This Southwest chile cheese fondue is brimming with chile ingredients, cheese, and spices. This is a fondue with brio. Dip chorizo for a flavor blast.
This Southwest chile fondue blends Monterey Jack and Cheddar cheese with cream, cream cheese, and plenty of Southwestern flavor. Offer sturdy tortilla chips, warm flour tortillas, chunks of cooked chorizo sausage, and plenty of crunchy fresh vegetables as fondue dippers.–Peggy Fallon
☞ Table of Contents
LC What’d You Call That? Note
Um, depending on the crowd you run with, you may wish to refer to this as a “dip” rather than a “fondue.” Just saying…
Southwest Chile Cheese Fondue
- 8 ounces Monterey Jack cheese shredded
- 8 ounces sharp cheddar cheese shredded
- 1 tablespoon cornstarch
- 1 1/2 tablespoons vegetable oil
- 1 medium onion finely chopped
- 1 red bell pepper finely diced
- 2 tomatoes seeded and finely chopped, or 1 can (14 1/2 ounces) petite cut diced tomatoes, well drained
- 2 or 3 jalapeno or serrano chile peppers seeded and minced
- 1 large garlic clove minced
- 2 cups light cream or half-and-half
- 6 ounces cream cheese at room temperature
- 1 tablespoon fresh lime juice
- 1 teaspoon ground cumin
- 1/8 teaspoon cayenne pepper or to taste
- 2 tablespoons chopped cilantro leaves and/or scallions
- In a large bowl, toss the Monterey Jack and Cheddar cheese with the cornstarch to coat.
- In a large skillet, heat the oil over medium heat. Add the onion and bell pepper and cook, stirring occasionally, until the onion is softened but not browned, about 5 minutes. Stir in the tomatoes, chile peppers, and garlic and cook, stirring occasionally, until most of the moisture evaporates, about 5 minutes. Pour in the light cream and cook, stirring, until the sauce just reaches a boil. Reduce the heat to low.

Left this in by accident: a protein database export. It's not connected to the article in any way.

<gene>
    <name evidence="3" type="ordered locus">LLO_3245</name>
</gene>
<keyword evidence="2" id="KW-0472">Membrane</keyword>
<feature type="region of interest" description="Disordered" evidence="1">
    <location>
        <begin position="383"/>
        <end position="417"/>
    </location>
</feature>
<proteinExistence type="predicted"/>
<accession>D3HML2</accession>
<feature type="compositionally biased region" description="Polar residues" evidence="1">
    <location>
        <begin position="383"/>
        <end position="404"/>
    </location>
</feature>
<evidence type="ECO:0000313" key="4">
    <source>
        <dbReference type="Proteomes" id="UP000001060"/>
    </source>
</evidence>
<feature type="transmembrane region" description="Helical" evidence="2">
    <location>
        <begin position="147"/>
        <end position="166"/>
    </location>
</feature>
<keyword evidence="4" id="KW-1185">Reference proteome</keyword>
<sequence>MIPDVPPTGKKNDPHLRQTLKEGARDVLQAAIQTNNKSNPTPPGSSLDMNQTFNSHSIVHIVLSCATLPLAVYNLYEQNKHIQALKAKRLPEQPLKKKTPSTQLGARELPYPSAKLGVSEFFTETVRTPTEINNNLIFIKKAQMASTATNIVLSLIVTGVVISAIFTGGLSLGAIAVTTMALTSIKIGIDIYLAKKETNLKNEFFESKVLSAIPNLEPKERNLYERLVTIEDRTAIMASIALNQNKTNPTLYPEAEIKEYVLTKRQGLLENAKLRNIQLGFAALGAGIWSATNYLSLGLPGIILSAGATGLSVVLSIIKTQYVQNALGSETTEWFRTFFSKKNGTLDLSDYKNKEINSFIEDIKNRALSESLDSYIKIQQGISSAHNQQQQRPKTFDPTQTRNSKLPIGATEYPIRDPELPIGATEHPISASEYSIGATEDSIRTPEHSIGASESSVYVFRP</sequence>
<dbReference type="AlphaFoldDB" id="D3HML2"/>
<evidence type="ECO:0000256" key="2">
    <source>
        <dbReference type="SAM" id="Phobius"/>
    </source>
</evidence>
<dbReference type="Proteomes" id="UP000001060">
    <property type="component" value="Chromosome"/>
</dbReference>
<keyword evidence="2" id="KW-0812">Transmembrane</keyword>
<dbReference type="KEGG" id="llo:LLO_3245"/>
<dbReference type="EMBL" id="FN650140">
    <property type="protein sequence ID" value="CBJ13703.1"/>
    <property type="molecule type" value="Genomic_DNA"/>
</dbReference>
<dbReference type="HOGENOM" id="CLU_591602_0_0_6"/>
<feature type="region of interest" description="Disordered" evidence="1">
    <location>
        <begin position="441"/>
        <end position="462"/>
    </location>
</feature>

- Break the cream cheese into small pieces and gradually stir into the hot chile-tomato sauce until melted and smooth. Gradually stir in the shredded cheese mixture, letting each addition melt before adding more. Stir in the lime juice, cumin, and cayenne. Taste, adding salt if needed.
- Transfer to a fondue pot, preferable ceramic or enameled cast iron. Sprinkle the cilantro and scallions over the top of the fondue and serve at once. Regulate the heat under the pot, if possible, so that the cheese fondue remains warm, not hot.
Recipe Testers’ Reviews
This fondue is another recipe that is an A+ on my list to prepare for future parties or as a main entree. I loved the Southwest flavors of all the cheeses in this recipe as well as using veggies, sausages, and breads to accompany the fondue and so did my guest.
An excellent smooth and spicy fondue. As a bonus, the cold leftovers (of which there was only a bit) make a very tasty spread in themselves—sort of a spicy pimento and cheese. The minimum of two jalapenos specified will give a very mild fondue (not warm enough for Texas tastes), and those with any tolerance for heat will want to use more jalapeno and/or Serrano peppers. The results were excellent with either fresh or canned tomatoes. The colored flecks from the red peppers were attractive; two red peppers would not be amiss. This is a very thick fondue with lots of Southwest flavors, and only the sturdiest of tortilla chips will work well.
This is an easily made fondue and excellent flavors. Kind of a fun thing to do now and then.
We sometimes make fondues for supper and this was fantastic. I know I’ll be making this one again and again. We all loved it here.?I enjoyed making this Southwest chile fondue recipe and would make it again as stated, although I might add some salt or a more salty cheese.
This is a great fondue. I served it at a party and everyone loved it. The Southwest flavors come together exceptionally well, and the fondue pairs well with any of the dippers suggested—I served all of them! It holds well in the fondue pot, even for a couple of hours. With some other fondues similar to this, I have had them turn oily after they sat in the fondue pot for a while. This didn’t happen with this fondue. Everyone really loved the combination of southwestern flavors.
Originally published September 01, 2009